G2302 · Index: Crops, Crop Production/Field Crops

Issued May 2018

Pulse-Width Modulation (PWM) Sprayers

What, Why, and How?

Thomas R. Butts, Graduate Research Assistant

Greg R. Kruger, Extension Weed Scientist and Application Technology Specialist

West Central Research and Extension Center

Pulse-width modulation sprayers can be effective in pest management by reducing environmental contamination, reducing crop injury, and maximizing pesticide efficacy.

Figure 1. Solenoid valve equipped on PWM sprayer.

Pulse-width modulation (PWM) sprayers allow for variable rate control of flow through electronically actuated solenoid valves (fig. 1). The solenoid valves are pulsed a designated amount of times per second (standard = 10). The relative proportion of time each valve is open (duty cycle) determines the flow rate (fig. 2).

For example, a nozzle with 08 orifice size will emit 0.8 gallons per minute (gpm) when spraying water at 40 PSI at a 100 percent duty cycle. The same nozzle with the same solution and pressure at a 50 percent duty cycle will emit half the full duty cycle rate, or 0.4 gpm. The benefits of a PWM sprayer include:

These PWM systems provide the opportunity for more precise and efficient pesticide applications through reduced inputs and lower environmental contamination potential as sprayer speed becomes independent from flow rate.

Figure 2. Illustration of a 10 Hz solenoid frequency operated at different duty cycles. Graphic courtesy of Brian Finstrom, Capstan Ag, Inc.

Figure 3. Illustration of blended pulse from a PWM sprayer. Graphic courtesy of Brian Finstrom, Capstan Ag, Inc.

One concern frequently voiced regarding PWM sprayers is the potential for sprayer skips. Commercial PWM systems (e.g., Capstan PinPoint®, Case IH AIM Command®, John Deere ExactApply™, Raven Hawkeye®, TeeJet DynaJet®, etc.) use a blended pulse, in which every other nozzle operates on an alternate frequency to overcome this concern (fig. 3). This means that if operated at or above a 50 percent duty cycle, two adjacent nozzles will never be off at the same time.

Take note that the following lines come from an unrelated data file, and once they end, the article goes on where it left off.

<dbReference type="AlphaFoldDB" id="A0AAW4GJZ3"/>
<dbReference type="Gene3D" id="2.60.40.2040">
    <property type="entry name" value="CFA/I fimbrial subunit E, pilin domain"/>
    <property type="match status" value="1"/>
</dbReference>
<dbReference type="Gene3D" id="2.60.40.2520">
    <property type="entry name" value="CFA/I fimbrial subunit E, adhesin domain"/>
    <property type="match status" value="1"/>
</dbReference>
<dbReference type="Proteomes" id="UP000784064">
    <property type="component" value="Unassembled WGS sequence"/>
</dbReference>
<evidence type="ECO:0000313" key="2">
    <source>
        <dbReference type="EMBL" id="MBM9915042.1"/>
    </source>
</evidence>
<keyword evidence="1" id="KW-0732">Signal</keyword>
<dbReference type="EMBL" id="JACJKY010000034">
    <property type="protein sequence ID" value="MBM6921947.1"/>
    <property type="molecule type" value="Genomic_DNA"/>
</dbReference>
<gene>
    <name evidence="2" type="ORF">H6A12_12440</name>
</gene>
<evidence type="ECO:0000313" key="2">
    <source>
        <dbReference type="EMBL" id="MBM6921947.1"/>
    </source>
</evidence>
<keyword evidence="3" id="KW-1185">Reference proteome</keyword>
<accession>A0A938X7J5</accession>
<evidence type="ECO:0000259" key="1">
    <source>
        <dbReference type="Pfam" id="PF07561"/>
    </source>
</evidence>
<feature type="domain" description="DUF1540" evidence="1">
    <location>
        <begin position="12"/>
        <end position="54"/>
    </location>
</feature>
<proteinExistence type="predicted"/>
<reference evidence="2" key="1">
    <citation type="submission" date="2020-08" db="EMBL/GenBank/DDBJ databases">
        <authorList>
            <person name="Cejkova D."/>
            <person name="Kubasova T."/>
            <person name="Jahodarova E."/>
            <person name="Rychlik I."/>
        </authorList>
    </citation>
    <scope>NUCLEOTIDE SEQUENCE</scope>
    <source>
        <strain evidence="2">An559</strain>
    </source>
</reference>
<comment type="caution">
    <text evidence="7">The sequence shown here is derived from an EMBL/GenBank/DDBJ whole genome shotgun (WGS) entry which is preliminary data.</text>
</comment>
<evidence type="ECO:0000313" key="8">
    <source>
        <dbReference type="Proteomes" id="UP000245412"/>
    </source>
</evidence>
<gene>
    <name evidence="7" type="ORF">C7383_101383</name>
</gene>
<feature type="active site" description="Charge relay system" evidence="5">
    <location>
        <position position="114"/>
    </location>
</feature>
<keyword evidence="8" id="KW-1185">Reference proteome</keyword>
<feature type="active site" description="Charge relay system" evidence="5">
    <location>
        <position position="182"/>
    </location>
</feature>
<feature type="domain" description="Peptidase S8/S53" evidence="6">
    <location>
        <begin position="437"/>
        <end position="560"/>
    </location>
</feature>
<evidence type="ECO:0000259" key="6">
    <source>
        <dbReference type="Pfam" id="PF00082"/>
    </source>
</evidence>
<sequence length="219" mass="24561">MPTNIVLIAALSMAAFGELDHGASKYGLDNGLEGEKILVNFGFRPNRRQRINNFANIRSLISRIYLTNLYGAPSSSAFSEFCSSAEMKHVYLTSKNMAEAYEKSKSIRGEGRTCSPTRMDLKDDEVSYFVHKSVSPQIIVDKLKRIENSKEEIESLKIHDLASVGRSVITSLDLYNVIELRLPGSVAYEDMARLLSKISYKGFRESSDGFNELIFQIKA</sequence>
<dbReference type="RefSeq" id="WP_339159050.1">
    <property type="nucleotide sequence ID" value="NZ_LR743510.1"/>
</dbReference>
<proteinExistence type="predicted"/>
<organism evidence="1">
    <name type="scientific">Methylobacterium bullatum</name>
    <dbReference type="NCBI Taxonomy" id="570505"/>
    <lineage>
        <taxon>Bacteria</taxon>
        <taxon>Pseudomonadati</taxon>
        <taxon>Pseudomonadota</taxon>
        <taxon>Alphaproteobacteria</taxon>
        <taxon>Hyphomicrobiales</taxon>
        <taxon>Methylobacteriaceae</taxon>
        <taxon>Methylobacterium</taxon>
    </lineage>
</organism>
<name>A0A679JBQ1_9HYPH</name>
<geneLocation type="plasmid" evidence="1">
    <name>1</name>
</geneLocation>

To fully optimize the usage of PWM sprayers, several best use practices should be followed.

1. Air inclusion (AI) nozzles should not be used on pulsing systems. AI nozzles cause pattern deformities, droplet size variation, and nozzle tip pressure fluctuations when pulsed. Additionally, spray solution can be forced out of the AI ports, negating their drift reduction benefits. AI nozzles simply do not provide the same consistency and precision in spray pattern and droplet size as non-air inclusion-type nozzles (fig. 4).

2. Operate PWM sprayers at or above a 40 percent duty cycle. Lower duty cycles cause spray pattern and droplet size irregularities (fig. 5). Proper nozzle selection (specifically, orifice size) paired with appropriate sprayer speeds is critical to achieving this best use practice and optimizing a PWM sprayer application.

Figure 4. Non-air inclusion (MR11004—left) nozzle versus air inclusion (AIXR11004—right) nozzle when pulsed at a 50 percent duty cycle.

Figure 5. Non-air inclusion (DR11004) nozzle operated at a 20 percent duty cycle.

3. Operate PWM sprayers at or above 40 PSI. Solenoid valves contain an internal restriction that causes a pressure loss even when operated at a 100 percent duty cycle (fig. 6). As nozzle orifice size increases, the reduction in pressure across the solenoid valve increases. As can be seen in figure 6, the nozzles with 04 orifice sizes resulted in a pressure loss of 2–3 PSI, but when a nozzle with 08 orifice size was equipped and operated, the pressure drop across the solenoid valve was approximately 10–12 PSI. This pressure loss can affect nozzle performance by reducing pressure at the nozzle below manufacturer’s recommended minimum pressures, especially if operated with system pressures less than 40 PSI.

PWM sprayers provide a unique approach to optimize spray applications as they allow sprayer speed to become independent from flow rate. Additionally, these sprayer systems can benefit applicators by reducing potential environmental contamination. For example, when spraying a field border, applicators with a PWM system could reduce sprayer speed to more effectively manage drift potential and still maintain the proper application rate without changing nozzles.

Figure 6. Pressure change across the solenoid valve observed for 12 nozzles operated at a 100 percent duty cycle. The black bar indicates the pressure (40 PSI) prior to the solenoid valve.

Site-specific management strategies could also be implemented as droplet size is relatively unaffected by PWM sprayers (no pressure-based changes required to maintain flow rates). Therefore, applicators could choose a nozzle and pressure combination to achieve a specific droplet size that would reduce drift potential while simultaneously maximizing efficacy of the given pesticide in their unique geographic and weed species environment.

If the best use practices outlined in this publication are followed, PWM sprayers can be effectively used in pest management strategies to reduce environmental contamination, reduce crop injury, and maximize pesticide efficacy.

For more information regarding PWM sprayers or other application technologies, visit the Pesticide Application Technology Laboratory’s website at http://pat.unl.edu.


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This publication has been peer reviewed.

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